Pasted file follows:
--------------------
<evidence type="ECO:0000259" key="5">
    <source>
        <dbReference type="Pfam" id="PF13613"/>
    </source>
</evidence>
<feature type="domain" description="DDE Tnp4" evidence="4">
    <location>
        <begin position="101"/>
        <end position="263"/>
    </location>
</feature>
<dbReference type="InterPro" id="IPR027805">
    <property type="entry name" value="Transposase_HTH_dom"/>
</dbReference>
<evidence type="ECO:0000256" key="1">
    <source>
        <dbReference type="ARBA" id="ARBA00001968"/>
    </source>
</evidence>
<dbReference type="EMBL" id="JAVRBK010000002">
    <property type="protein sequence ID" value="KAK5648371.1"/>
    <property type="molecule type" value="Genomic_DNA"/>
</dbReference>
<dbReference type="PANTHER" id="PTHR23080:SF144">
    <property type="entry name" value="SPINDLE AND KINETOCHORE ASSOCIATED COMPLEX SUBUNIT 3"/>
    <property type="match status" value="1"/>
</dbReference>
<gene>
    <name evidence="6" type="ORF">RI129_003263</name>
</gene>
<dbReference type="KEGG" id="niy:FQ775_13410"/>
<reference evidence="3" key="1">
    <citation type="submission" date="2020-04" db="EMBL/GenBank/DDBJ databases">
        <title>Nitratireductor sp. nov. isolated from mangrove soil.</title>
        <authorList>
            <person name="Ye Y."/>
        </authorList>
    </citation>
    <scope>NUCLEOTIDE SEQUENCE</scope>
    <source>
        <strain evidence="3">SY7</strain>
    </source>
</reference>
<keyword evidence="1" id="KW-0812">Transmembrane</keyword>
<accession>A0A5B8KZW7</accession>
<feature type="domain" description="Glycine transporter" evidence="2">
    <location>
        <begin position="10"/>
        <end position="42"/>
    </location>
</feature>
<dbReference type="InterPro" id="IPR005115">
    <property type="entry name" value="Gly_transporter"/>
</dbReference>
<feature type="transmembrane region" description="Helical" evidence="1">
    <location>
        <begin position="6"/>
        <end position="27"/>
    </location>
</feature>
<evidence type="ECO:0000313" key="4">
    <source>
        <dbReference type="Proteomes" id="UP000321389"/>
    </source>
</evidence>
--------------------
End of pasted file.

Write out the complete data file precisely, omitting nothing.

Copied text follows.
<evidence type="ECO:0000259" key="5">
    <source>
        <dbReference type="Pfam" id="PF13613"/>
    </source>
</evidence>
<feature type="domain" description="DDE Tnp4" evidence="4">
    <location>
        <begin position="101"/>
        <end position="263"/>
    </location>
</feature>
<dbReference type="InterPro" id="IPR027805">
    <property type="entry name" value="Transposase_HTH_dom"/>
</dbReference>
<evidence type="ECO:0000256" key="1">
    <source>
        <dbReference type="ARBA" id="ARBA00001968"/>
    </source>
</evidence>
<dbReference type="EMBL" id="JAVRBK010000002">
    <property type="protein sequence ID" value="KAK5648371.1"/>
    <property type="molecule type" value="Genomic_DNA"/>
</dbReference>
<dbReference type="PANTHER" id="PTHR23080:SF144">
    <property type="entry name" value="SPINDLE AND KINETOCHORE ASSOCIATED COMPLEX SUBUNIT 3"/>
    <property type="match status" value="1"/>
</dbReference>
<gene>
    <name evidence="6" type="ORF">RI129_003263</name>
</gene>
<dbReference type="KEGG" id="niy:FQ775_13410"/>
<reference evidence="3" key="1">
    <citation type="submission" date="2020-04" db="EMBL/GenBank/DDBJ databases">
        <title>Nitratireductor sp. nov. isolated from mangrove soil.</title>
        <authorList>
            <person name="Ye Y."/>
        </authorList>
    </citation>
    <scope>NUCLEOTIDE SEQUENCE</scope>
    <source>
        <strain evidence="3">SY7</strain>
    </source>
</reference>
<keyword evidence="1" id="KW-0812">Transmembrane</keyword>
<accession>A0A5B8KZW7</accession>
<feature type="domain" description="Glycine transporter" evidence="2">
    <location>
        <begin position="10"/>
        <end position="42"/>
    </location>
</feature>
<dbReference type="InterPro" id="IPR005115">
    <property type="entry name" value="Gly_transporter"/>
</dbReference>
<feature type="transmembrane region" description="Helical" evidence="1">
    <location>
        <begin position="6"/>
        <end position="27"/>
    </location>
</feature>
<evidence type="ECO:0000313" key="4">
    <source>
        <dbReference type="Proteomes" id="UP000321389"/>
    </source>
</evidence>